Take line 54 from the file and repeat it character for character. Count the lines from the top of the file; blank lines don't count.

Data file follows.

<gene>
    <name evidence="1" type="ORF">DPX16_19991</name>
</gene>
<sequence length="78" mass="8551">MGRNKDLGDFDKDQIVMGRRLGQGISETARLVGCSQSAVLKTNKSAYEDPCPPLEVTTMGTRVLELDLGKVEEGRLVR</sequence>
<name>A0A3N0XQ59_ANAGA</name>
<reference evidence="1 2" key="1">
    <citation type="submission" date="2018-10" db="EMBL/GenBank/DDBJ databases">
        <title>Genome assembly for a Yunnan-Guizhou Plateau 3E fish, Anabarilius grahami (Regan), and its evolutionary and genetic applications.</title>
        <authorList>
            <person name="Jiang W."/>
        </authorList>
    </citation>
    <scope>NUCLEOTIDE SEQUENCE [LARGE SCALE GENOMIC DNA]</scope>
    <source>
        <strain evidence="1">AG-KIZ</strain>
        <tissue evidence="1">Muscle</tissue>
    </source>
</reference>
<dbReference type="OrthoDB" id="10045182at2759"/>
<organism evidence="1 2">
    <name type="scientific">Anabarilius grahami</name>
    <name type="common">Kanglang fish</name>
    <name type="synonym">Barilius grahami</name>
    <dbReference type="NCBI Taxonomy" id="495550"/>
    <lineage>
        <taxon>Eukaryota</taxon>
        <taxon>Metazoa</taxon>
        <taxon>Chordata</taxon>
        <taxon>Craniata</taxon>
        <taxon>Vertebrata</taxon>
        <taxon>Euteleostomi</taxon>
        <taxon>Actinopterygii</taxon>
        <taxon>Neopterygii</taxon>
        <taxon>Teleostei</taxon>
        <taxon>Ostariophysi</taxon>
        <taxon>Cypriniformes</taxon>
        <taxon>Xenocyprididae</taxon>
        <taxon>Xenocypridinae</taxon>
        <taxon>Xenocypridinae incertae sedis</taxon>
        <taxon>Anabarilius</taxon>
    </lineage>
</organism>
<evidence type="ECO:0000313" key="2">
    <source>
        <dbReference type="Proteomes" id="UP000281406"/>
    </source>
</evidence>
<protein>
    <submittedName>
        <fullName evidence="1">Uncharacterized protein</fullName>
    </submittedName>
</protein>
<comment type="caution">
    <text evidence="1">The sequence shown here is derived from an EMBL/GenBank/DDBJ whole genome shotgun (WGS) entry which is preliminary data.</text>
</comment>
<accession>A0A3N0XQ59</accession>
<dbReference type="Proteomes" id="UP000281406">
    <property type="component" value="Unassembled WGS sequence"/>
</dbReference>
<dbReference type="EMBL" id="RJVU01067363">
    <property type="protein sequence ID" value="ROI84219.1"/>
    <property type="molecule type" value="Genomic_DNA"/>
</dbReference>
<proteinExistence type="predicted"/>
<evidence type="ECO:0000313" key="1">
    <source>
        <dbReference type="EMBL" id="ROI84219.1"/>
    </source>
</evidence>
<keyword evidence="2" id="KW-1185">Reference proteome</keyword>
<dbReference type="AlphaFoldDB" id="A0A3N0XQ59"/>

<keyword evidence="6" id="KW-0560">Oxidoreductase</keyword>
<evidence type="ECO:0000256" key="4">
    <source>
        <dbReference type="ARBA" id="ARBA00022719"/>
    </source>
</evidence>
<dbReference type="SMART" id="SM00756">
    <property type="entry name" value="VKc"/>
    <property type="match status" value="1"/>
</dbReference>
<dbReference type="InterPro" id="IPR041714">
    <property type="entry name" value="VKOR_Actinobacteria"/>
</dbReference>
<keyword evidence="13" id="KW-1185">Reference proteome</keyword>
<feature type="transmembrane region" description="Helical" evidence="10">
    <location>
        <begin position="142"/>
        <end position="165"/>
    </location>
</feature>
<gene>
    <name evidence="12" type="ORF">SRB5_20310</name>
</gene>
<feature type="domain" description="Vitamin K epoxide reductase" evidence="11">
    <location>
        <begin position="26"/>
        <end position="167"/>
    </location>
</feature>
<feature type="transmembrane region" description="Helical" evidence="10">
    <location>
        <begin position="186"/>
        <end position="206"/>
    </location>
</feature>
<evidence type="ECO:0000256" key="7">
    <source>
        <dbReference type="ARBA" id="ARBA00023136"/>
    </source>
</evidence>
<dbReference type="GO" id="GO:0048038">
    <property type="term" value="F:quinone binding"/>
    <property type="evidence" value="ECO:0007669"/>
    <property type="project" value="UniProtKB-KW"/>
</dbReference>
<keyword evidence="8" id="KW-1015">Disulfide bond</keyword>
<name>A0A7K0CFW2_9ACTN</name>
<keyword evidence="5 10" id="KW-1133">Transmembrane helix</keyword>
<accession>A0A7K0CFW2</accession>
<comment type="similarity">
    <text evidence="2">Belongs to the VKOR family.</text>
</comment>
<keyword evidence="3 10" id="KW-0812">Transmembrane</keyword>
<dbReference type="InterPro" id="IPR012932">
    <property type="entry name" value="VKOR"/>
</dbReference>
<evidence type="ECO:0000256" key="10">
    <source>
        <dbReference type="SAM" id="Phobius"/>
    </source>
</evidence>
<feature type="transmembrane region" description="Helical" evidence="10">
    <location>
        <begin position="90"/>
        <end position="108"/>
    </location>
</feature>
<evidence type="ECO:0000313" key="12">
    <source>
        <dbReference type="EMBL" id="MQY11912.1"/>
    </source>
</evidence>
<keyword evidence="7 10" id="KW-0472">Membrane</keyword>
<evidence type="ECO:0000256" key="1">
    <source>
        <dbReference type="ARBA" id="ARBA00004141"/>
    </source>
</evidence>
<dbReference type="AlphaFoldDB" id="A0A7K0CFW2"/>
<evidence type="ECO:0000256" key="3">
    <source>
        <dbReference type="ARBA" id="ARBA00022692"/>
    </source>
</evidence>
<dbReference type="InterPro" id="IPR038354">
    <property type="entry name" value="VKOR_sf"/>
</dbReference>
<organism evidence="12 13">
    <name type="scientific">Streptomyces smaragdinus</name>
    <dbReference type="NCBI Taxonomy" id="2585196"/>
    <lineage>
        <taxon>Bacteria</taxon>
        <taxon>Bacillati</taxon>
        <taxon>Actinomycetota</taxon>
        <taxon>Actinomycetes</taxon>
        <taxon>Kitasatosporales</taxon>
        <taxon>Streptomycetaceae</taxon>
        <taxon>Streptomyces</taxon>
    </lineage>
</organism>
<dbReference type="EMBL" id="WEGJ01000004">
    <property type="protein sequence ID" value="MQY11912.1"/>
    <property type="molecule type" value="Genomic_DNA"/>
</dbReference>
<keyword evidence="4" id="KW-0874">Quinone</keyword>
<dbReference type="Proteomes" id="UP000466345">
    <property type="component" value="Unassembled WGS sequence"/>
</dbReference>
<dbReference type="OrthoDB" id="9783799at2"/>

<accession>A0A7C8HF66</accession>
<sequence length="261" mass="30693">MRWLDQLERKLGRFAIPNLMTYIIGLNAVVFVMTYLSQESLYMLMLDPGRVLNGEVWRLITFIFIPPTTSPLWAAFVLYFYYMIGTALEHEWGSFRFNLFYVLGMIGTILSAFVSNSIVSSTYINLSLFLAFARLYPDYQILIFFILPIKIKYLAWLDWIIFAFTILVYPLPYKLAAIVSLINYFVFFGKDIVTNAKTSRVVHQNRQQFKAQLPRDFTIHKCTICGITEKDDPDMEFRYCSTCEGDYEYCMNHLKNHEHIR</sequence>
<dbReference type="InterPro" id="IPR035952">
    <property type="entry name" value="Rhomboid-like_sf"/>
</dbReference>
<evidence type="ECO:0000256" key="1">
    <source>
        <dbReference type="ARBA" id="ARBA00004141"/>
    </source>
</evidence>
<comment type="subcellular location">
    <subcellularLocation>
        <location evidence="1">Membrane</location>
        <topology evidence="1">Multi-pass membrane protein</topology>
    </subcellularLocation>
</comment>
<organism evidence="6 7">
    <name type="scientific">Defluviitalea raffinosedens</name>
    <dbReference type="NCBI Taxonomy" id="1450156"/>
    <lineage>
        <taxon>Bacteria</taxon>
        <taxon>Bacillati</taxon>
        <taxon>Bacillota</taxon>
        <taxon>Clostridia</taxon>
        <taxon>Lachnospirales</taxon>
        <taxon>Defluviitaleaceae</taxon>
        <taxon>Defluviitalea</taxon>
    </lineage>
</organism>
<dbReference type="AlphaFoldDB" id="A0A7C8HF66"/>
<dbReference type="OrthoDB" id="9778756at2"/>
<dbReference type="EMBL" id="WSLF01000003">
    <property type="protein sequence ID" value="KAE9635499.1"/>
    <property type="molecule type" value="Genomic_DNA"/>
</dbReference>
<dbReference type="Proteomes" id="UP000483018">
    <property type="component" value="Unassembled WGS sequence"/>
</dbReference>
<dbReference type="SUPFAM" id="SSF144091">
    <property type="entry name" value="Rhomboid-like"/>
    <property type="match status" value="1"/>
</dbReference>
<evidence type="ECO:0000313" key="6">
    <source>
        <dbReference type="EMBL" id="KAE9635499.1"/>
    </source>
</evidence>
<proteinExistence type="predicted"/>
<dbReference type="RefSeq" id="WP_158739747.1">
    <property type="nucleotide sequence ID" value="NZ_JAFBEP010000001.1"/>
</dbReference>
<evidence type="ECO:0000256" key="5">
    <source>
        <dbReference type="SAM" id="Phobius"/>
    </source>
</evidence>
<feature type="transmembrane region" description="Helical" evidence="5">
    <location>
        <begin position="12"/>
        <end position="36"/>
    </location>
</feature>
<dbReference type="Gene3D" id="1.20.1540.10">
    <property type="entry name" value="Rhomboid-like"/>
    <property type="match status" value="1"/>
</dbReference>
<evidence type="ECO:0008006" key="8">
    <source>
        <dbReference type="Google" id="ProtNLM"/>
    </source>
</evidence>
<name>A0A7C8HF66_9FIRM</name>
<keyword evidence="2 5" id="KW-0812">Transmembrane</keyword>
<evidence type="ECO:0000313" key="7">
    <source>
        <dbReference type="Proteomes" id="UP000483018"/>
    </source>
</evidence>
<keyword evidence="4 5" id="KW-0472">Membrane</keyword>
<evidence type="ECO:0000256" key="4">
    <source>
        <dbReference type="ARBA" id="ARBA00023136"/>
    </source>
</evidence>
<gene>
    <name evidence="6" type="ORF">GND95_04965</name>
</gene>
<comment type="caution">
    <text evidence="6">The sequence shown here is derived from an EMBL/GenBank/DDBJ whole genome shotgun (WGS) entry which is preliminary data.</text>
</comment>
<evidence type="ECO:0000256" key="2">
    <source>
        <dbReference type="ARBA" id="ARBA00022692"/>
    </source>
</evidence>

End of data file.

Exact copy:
    <text evidence="1">The sequence shown here is derived from an EMBL/GenBank/DDBJ whole genome shotgun (WGS) entry which is preliminary data.</text>